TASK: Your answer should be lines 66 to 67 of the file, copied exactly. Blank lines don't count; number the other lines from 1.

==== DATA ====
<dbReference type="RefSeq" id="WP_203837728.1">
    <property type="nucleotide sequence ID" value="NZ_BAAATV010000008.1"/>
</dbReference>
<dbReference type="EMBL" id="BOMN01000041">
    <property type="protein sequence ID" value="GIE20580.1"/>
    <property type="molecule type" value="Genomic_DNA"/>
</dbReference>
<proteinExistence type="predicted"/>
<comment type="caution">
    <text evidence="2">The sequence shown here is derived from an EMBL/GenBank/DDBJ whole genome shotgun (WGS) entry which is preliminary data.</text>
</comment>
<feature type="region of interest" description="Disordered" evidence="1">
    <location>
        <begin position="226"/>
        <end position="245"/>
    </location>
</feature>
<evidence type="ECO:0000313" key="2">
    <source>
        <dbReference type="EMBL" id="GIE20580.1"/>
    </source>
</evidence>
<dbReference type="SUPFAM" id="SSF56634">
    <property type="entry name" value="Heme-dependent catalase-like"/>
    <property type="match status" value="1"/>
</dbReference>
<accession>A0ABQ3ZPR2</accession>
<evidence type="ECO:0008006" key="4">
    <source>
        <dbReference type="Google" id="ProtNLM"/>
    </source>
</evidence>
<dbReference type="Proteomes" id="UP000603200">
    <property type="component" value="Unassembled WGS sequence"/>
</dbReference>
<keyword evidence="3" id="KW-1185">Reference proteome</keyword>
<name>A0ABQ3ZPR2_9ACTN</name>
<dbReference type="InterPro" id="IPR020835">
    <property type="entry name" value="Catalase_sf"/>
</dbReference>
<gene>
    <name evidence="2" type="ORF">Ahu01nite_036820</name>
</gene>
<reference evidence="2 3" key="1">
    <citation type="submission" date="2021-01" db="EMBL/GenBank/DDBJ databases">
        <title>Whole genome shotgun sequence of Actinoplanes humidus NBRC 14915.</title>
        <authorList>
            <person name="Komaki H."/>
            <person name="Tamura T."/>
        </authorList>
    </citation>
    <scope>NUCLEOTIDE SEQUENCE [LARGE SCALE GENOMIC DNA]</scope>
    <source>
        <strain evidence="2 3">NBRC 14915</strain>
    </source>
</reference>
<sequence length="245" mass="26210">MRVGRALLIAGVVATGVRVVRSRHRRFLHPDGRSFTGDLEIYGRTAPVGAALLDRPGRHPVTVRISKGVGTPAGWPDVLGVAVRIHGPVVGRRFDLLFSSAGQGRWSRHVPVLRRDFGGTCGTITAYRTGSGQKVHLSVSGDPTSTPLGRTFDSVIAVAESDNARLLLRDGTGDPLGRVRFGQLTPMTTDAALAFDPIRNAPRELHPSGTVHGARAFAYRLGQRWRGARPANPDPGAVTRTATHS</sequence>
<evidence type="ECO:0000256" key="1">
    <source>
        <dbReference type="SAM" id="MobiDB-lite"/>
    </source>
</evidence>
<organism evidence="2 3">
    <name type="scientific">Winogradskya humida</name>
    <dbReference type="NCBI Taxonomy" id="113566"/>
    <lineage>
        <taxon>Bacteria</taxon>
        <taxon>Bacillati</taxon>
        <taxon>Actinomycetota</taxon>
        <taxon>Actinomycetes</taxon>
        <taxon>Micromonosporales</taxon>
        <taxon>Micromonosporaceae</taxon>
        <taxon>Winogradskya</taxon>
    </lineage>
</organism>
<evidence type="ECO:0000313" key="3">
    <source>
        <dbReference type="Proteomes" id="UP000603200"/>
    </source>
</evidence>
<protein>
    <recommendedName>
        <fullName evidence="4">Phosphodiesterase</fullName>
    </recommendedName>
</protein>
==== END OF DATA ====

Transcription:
    <lineage>
        <taxon>Bacteria</taxon>